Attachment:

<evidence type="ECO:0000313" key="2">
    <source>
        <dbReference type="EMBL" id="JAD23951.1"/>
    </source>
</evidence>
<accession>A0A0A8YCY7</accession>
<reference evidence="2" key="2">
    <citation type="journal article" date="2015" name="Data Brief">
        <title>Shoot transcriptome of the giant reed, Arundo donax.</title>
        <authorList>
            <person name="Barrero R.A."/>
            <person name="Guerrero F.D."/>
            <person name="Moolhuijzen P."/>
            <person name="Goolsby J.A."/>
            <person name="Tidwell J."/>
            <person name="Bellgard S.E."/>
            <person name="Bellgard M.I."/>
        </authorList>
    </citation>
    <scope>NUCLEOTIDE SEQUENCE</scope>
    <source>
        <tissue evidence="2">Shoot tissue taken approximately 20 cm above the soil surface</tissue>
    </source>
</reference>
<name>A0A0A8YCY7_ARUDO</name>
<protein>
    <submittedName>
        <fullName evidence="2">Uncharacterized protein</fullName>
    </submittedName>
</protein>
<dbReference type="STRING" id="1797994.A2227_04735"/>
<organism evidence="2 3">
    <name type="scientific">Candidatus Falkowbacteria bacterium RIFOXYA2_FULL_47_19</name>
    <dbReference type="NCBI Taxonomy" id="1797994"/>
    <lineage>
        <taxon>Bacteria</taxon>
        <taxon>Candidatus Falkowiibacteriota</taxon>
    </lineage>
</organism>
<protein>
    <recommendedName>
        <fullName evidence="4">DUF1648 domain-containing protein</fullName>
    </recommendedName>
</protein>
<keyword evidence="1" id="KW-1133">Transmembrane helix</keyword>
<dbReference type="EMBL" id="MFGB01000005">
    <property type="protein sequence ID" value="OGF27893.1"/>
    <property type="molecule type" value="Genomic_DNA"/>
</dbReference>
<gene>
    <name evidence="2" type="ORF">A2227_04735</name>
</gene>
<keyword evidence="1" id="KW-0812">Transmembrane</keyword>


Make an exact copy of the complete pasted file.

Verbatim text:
<evidence type="ECO:0000313" key="2">
    <source>
        <dbReference type="EMBL" id="JAD23951.1"/>
    </source>
</evidence>
<accession>A0A0A8YCY7</accession>
<reference evidence="2" key="2">
    <citation type="journal article" date="2015" name="Data Brief">
        <title>Shoot transcriptome of the giant reed, Arundo donax.</title>
        <authorList>
            <person name="Barrero R.A."/>
            <person name="Guerrero F.D."/>
            <person name="Moolhuijzen P."/>
            <person name="Goolsby J.A."/>
            <person name="Tidwell J."/>
            <person name="Bellgard S.E."/>
            <person name="Bellgard M.I."/>
        </authorList>
    </citation>
    <scope>NUCLEOTIDE SEQUENCE</scope>
    <source>
        <tissue evidence="2">Shoot tissue taken approximately 20 cm above the soil surface</tissue>
    </source>
</reference>
<name>A0A0A8YCY7_ARUDO</name>
<protein>
    <submittedName>
        <fullName evidence="2">Uncharacterized protein</fullName>
    </submittedName>
</protein>
<dbReference type="STRING" id="1797994.A2227_04735"/>
<organism evidence="2 3">
    <name type="scientific">Candidatus Falkowbacteria bacterium RIFOXYA2_FULL_47_19</name>
    <dbReference type="NCBI Taxonomy" id="1797994"/>
    <lineage>
        <taxon>Bacteria</taxon>
        <taxon>Candidatus Falkowiibacteriota</taxon>
    </lineage>
</organism>
<protein>
    <recommendedName>
        <fullName evidence="4">DUF1648 domain-containing protein</fullName>
    </recommendedName>
</protein>
<keyword evidence="1" id="KW-1133">Transmembrane helix</keyword>
<dbReference type="EMBL" id="MFGB01000005">
    <property type="protein sequence ID" value="OGF27893.1"/>
    <property type="molecule type" value="Genomic_DNA"/>
</dbReference>
<gene>
    <name evidence="2" type="ORF">A2227_04735</name>
</gene>
<keyword evidence="1" id="KW-0812">Transmembrane</keyword>